In 2012, Maryland utilities were charged with sourcing at least 0.10 percent of their power from solar, up from zero percent just six years earlier; purchasing SRECs is one way to meet that requirement. That percentage increases annually until 2020. In addition, Maryland “closed its borders” so that RPS-eligible RECs may come only from in-state resources. Although this does not provide price certainty in the forward-looking REC market, a closed-border approach has proved effective in other states at reducing the possibility that future REC prices can be diluted by a flood of out-of-state RECs.
Before the solar carve out being implemented in the Maryland RPS in 2008, there were few, if any, state-level incentives to install solar in the state. Now, with a strong Maryland market for SRECs, solar power is competitive with traditional grid electricity, and Maryland businesses stand to benefit by installing solar.
New York also made the top 10 list for solar states at No. 9 with enough installed solar to power 10,731 homes.
Much of New York’s demand for renewable energy has been spurred by the state’s RPS-29 percent by 2015-with roughly one-third of it derived from customer-sited renewables. In addition, the NY-Sun Initiative, managed by NYSERDA and supported by $762 million in funding, is intended to support the installation of 3.175 GW worth of solar PV capacity in the state, with incentives’ fading as megawatt goals are reached, according to the Database of State Incentives for Renewable Energy.
Myth No. 3: My business can’t afford solar. Reality: Actually, you can. Maybe businesses couldn’t afford solar three or five years ago, but solar prices have declined dramatically. Overall, the average price of a solar panel has dropped some 60 percent since the beginning of 2011, according to SEIA.
Lower costs, robust incentives and financing options can make solar attractive for many businesses-even when compared with current energy prices. Factor in current and future energy market volatility, and solar is a more affordable decision today.
Many businesses were hit hard by skyrocketing energy prices-results of the polar vortex, the Northeast’s natural gas shortfall and Texas’ drought (see Figure 1). Businesses can control energy prices better by investing in solar, which gives them the opportunity to replace unpredictable grid costs with stable pricing. With a solar lease or PPA, businesses enjoy fixed monthly prices per kilowatt-hour and might be able to achieve this with little or no up-front capital investment.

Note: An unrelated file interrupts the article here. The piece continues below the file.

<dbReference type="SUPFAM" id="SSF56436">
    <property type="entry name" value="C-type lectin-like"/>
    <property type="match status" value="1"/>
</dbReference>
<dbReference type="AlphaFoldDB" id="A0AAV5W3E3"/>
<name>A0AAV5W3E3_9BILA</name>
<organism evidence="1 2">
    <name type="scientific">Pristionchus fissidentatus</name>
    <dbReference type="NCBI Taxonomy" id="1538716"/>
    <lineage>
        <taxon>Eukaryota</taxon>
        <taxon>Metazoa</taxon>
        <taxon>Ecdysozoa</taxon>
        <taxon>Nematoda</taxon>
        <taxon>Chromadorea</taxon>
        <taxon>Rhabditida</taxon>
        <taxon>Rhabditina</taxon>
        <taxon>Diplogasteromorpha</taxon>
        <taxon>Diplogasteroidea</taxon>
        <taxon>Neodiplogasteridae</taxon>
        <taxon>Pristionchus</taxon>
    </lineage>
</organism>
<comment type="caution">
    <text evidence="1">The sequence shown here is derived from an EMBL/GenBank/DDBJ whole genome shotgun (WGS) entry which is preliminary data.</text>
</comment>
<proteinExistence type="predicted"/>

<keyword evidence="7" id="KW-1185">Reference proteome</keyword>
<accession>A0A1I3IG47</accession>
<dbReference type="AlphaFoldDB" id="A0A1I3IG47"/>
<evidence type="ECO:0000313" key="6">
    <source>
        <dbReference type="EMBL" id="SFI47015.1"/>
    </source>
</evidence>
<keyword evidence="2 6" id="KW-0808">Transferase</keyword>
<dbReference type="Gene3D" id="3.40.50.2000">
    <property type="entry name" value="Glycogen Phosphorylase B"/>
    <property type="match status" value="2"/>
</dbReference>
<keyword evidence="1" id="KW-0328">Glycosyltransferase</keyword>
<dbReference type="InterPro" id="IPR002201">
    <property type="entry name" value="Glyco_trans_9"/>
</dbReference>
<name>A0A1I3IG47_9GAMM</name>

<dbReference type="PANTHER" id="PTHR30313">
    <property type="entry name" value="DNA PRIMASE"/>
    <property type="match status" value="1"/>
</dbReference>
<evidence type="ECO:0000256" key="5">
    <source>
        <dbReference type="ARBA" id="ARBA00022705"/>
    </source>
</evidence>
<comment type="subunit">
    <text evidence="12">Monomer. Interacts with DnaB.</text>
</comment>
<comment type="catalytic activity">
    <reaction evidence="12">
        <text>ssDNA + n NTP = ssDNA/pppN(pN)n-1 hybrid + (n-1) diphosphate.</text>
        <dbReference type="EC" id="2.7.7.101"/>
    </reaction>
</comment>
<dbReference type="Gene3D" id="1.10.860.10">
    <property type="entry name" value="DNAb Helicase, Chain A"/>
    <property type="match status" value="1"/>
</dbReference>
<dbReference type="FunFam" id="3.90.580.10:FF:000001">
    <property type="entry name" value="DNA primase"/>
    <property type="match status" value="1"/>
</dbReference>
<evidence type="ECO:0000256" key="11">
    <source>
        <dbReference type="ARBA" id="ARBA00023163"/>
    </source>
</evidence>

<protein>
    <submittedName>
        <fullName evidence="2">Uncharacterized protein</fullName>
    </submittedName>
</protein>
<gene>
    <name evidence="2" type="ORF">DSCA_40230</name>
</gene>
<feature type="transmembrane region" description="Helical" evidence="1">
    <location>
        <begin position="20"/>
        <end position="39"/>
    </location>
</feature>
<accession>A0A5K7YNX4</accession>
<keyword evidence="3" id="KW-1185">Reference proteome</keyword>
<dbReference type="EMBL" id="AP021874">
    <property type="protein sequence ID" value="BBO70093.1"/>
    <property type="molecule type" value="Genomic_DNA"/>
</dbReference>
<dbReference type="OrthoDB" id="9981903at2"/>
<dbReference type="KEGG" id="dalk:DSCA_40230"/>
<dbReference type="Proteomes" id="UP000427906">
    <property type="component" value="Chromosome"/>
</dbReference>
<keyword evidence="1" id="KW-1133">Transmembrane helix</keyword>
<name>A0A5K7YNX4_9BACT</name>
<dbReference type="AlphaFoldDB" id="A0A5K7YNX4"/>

|Figure 1 – Your Energy Bill is Rising Faster Than the Morning Sun|
Solar offers other financial benefits, as well. Businesses may be able to sell excess power produced by their panels back to the grid, depending on the state’s net metering rules. Solar also can help reduce a business’s capacity obligation-a charge several grid operators impose-which is based on a business’s high-use periods during the previous year and directly affects a business’s capacity charges if located in a capacity market.
Myth No. 4: Solar panels won’t work on our roof. We lease our building, so we can’t install solar panels. Reality: Solar panels do not have to be on your roof; they can be installed elsewhere. Sometimes solar is built in an adjoining field or parking lot, or the panels might not be on the property at all. Instead, a business may participate in what’s known as aggregated solar, community solar, shared renewables or solar gardens.
Often, several parties contract for the solar power from off-site developments. As a supporter of the solar facility, a business is rewarded with a fixed-rate contract at a cost that might be lower than what the business currently pays for power.
Rules for community solar vary by state and are changing. Figure 2 shows the location of several community solar projects.
|Figure 2 – States That Allow Community Solar Projects|
Community solar is ideal for buildings with older or shared roofs and for businesses that lease their facilities.
Deciding about solar for your business is complex, and many variables must be addressed beforehand: geography, historical power prices, weather, tax incentives and much more.
Regardless, now is a great time for any business to examine the benefits of distributed solar generation.
Solar adoption is rising as costs are falling, and critical tax incentives are nearing expiration.
Todd Sandford is the vice president of solutions and customer operations for Direct Energy Business. He has been with Direct Energy for 11 years in various roles. Reach him at firstname.lastname@example.org.